“The Tunnel Project will not save the Delta, and it probably will not save the State Water Project’s and Central Valley Project’s reliance on Delta exports either.” – letter from Restore the Delta on DEIR
The proposed Delta Conveyance Project (Delta Tunnel) would construct new water intake facilities on the Sacramento River in the north Delta to fill a single tunnel with diverted freshwater flows. That water would be shipped to large farming operations and water wholesalers south of the Delta. The Delta Conveyance project would divert up to 6,000 cubic feet of water per second. The project is estimated to cost between $16-40 billion and won’t be completed until at least 2040.
After the Draft Environmental Impact Report for the Delta Conveyance Project was released in July, the comment period was extended to today, Friday, December 16, 2022. The Draft EIR was prepared by the state Department of Water Resources (DWR) as the lead agency to comply with the requirements of the California Environmental Quality Act by evaluating a range of alternatives to the proposed project and disclosing potential environmental effects of the proposed project and alternatives, and associated mitigation measures for potentially significant impacts.
No decisions will be made on whether to approve the project until the conclusion of the environmental review process, after consideration of public comments submitted on the Draft EIR and issuances of a Final EIR. At that time, DWR will determine whether to approve the proposed project an alternative or no project.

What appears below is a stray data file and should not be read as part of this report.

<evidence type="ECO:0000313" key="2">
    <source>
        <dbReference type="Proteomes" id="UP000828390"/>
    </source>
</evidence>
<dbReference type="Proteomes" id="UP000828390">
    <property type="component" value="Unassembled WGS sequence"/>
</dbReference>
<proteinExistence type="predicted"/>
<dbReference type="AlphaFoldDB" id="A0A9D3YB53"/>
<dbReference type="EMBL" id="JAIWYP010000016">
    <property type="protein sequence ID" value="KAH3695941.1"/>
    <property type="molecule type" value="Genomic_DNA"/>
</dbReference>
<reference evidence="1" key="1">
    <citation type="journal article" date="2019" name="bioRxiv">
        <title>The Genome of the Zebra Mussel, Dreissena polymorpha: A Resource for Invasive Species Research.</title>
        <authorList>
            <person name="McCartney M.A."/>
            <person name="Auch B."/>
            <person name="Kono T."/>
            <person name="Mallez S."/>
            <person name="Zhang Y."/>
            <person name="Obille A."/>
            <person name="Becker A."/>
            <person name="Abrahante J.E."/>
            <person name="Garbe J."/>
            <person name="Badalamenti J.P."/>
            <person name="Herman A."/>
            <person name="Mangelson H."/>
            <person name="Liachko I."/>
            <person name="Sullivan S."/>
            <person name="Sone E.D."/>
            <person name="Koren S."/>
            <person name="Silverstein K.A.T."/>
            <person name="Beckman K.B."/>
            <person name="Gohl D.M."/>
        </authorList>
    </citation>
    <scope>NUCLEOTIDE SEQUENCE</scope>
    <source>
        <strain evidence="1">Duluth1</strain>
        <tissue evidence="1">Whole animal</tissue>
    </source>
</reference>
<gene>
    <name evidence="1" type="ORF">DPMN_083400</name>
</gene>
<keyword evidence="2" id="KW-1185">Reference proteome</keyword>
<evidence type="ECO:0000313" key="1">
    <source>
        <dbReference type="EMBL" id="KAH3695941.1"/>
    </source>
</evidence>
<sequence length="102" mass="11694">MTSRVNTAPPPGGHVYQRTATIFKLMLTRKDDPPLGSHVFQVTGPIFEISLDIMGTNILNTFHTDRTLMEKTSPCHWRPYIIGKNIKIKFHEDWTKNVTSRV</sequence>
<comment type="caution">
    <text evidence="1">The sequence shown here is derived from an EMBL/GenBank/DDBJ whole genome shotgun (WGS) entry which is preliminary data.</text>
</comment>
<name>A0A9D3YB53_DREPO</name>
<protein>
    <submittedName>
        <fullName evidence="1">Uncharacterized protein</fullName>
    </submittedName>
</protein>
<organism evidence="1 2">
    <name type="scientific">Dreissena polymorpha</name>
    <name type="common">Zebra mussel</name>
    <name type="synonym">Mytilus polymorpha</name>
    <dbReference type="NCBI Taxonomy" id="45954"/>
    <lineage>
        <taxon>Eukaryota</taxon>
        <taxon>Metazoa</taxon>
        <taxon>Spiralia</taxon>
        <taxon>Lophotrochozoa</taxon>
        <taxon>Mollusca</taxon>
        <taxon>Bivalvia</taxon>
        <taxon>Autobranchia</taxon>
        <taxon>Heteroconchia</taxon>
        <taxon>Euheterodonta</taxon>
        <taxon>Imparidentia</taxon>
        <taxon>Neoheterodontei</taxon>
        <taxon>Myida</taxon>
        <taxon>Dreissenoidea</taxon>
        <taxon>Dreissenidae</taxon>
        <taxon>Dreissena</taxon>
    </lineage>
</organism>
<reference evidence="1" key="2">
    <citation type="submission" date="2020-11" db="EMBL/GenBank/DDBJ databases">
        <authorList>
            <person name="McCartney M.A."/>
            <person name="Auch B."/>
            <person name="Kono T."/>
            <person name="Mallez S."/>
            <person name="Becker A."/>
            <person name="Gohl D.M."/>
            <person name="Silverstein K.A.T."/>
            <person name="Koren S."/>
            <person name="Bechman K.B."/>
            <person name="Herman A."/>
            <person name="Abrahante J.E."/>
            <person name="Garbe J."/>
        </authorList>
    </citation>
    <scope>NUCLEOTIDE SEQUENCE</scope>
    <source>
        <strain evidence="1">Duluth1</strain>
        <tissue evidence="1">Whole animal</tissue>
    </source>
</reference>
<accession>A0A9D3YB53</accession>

On Wednesday, Dec. 14, 2022, Restore the Delta submitted detailed comments on the DEIR to the DWR.
“The California Department of Water Resources should be embarrassed by the lack of climate change planning in the DEIR for the proposed Delta Tunnel. The DEIR was out of date for climate change science when it was released in July 2022,” said Tim Stroshane, Policy Analyst, Restore the Delta. “If completed in 2040 it will be obsolete, then. Meanwhile, California will have spent big money on a project the state will be unable to use as Delta water levels rise. Instead, we should invest in the resilience of Delta environmental justice communities and the rest of the state for flood and water supplies, reducing the big projects’ reliance on the Delta for future water needs, using water use efficiency and water recycling, and increasing local and regional water supply self-sufficiency to ward off drought and megafloods.”